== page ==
December 9, 2010
USA Today posts its next set of articles in its series on federal prosecutorial misconduct
As noted here a few months ago, USA Today published this potent and disturbing pieceabout federal prosecutorial misconduct earlier this fall. Now I see from this webpage that USA Today has now published this additional set of article on this important topic:
- Federal prosecutors keep jobs even after cases collapse
- States can discipline prosecutors, rarely do
Here is one of many notable excerpts from the first of these articles:
The Justice Department consistently conceals its own investigations of misconduct from the public. Officials say privacy laws prevent them from revealing any details of their investigations. That secrecy, however, makes it almost impossible to assess the full extent and impact of misconduct by prosecutors or the effectiveness of the department's attempts to deter it....
The Justice Department refuses to discuss its misconduct investigations, though Congress has repeatedly urged more transparency. In 1978, for example, Congress asked the department to make the results of its investigations public. That happened for roughly seven years under Attorney General Janet Reno, President Bill Clinton's appointee, when [the Office of Professional Responsibility] released summaries of its investigations that included prosecutors' names.
But — with the exception of a few investigations of high-ranking officials — OPR has not revealed the names of prosecutors it found committed misconduct in almost a decade. Justice officials told USA TODAY that a federal law known as the Privacy Act, enacted in 1974, bars them from releasing any details, even when the problems have been widely publicized. Instead, it produces anonymous annual reports without any identifying details, even genders, of the prosecutors involved.
"OPR is a black hole. Stuff goes in, nothing comes out," said Jim Lavine, the president of the National Association of Criminal Defense Lawyers. "The public, the defense attorneys and the judiciary have lost respect for the government's ability to police themselves."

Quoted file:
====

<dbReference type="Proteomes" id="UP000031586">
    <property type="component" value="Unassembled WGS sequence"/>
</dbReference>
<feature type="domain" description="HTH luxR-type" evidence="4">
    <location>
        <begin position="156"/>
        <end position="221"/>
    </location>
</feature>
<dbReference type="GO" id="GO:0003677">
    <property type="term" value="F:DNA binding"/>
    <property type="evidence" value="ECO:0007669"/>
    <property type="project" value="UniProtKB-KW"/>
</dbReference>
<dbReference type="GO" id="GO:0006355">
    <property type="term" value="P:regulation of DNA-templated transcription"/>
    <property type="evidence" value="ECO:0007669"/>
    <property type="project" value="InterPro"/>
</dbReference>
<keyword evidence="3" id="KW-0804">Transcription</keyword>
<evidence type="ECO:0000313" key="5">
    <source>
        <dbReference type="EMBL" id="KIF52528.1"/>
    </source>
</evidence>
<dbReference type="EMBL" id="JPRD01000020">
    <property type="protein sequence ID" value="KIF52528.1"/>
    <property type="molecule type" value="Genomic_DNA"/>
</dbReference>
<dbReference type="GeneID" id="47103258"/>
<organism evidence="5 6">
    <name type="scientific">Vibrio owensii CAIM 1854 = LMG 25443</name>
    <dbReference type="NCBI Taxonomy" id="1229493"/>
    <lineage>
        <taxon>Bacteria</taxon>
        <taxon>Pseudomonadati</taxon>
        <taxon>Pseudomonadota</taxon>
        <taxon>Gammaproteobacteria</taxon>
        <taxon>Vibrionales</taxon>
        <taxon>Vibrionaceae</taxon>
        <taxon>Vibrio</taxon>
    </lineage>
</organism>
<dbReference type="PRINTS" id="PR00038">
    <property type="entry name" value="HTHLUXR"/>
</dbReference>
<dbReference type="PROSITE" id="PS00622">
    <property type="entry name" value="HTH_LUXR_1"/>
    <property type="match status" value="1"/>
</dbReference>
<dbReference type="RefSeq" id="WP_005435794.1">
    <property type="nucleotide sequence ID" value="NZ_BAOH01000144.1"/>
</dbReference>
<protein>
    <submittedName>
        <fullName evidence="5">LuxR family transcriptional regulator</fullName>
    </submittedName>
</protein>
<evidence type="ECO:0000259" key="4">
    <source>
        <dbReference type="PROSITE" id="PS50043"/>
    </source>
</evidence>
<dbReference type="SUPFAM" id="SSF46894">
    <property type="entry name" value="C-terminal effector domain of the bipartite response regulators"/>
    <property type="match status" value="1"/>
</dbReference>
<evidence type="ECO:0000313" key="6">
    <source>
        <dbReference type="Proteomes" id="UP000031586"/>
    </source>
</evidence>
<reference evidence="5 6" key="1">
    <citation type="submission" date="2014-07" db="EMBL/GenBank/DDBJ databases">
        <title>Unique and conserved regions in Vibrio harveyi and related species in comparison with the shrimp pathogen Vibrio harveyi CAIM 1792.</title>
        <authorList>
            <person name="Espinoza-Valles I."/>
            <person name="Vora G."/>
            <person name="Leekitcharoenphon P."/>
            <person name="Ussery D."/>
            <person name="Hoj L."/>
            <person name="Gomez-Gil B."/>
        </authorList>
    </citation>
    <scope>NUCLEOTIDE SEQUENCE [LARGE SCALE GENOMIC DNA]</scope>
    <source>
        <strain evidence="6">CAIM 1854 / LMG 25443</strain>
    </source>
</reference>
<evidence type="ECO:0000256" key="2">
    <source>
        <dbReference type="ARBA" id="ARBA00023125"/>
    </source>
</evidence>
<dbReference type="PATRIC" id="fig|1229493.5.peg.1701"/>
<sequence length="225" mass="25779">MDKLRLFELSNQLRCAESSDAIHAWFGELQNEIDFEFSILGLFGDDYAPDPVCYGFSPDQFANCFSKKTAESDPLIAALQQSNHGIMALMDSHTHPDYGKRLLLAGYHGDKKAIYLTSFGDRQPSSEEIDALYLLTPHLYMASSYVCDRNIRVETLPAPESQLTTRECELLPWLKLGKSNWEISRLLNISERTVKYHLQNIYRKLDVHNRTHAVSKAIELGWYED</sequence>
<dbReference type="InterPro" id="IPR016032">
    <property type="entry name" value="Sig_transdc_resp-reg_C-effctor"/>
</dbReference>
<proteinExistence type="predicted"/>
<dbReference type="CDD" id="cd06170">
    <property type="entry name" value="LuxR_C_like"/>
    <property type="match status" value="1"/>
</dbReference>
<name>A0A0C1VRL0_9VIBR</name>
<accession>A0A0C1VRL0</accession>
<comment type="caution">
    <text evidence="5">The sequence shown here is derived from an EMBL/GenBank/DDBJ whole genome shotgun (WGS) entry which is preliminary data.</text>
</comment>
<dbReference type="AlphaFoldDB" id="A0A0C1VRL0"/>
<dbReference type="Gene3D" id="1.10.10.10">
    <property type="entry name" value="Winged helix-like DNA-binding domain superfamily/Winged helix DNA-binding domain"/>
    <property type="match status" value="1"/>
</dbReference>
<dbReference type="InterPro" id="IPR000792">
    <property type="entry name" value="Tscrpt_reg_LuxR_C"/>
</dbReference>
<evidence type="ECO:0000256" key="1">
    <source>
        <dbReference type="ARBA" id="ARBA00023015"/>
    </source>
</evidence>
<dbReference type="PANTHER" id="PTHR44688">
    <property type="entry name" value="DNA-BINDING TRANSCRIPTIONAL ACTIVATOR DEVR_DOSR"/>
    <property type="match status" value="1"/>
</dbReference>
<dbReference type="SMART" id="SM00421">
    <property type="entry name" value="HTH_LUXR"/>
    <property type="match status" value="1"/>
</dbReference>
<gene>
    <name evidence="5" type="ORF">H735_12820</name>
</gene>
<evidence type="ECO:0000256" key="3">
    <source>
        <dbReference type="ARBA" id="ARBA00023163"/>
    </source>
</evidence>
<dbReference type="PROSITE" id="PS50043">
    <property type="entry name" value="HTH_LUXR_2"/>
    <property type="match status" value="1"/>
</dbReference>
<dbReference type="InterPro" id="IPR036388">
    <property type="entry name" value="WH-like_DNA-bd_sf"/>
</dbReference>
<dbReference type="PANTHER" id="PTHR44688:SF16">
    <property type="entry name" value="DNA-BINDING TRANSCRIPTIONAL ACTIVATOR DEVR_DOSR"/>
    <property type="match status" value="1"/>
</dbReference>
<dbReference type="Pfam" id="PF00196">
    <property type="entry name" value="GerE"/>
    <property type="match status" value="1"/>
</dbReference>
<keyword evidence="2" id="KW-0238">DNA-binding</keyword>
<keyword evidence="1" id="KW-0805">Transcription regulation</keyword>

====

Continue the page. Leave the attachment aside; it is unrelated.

December 9, 2010 at 10:19 PM | Permalink
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I invite Prof. Berman or anyone else to justify prosecutorial immunity from tort liability. Although the criminal prosecution meets all criteria for strict liability, let's limit it to professional standard of due care. Explain why the prosecutor should be have malpractice liability. Do so publicly.
Posted by: Supremacy Claus | Dec 10, 2010 12:10:18 AM
Also, please explain how the Disciplinary Counsel system does not grossly violate the Constitution separation of powers, and all human logic. There is no circumstance under which human beings can adequately regulate themselves.
The Supreme court of a state writes the Rules of Conduct, a legislative act. It hires the DC, who is a self styled prosecutor, which is an executive branch function. The DC prosecutes lawyers before the Supreme Court who is his employer. Do you think there may be a little bias there favoring the employee of the Court?
The result, only 4 infractions are ever prosecuted, and the rest are never enforced.
Posted by: Supremacy Claus | Dec 10, 2010 12:15:01 AM
Rules of Appellate Procedure should change to allow the review and even the investigation of facts by appellate judges.
AS stated, only 1% of material misconduct results in Bar responses. There is a 99% chance of no consequence to the misconduct. There is no recourse. Torts and professional liability would prevent the full justification of street justice by the families of the victims of prosecutorial misconduct.
Furthermore, when those Harvard trained white collar defense lawyers ran from me at a party after I proposed total e-discovery on the prosecutor and judge, calling it unethical, they turn out to be wrong. And personal measures against the prosecutor should become a standard of due care for all defense lawyers.
Posted by: Supremacy Claus | Dec 10, 2010 8:51:46 AM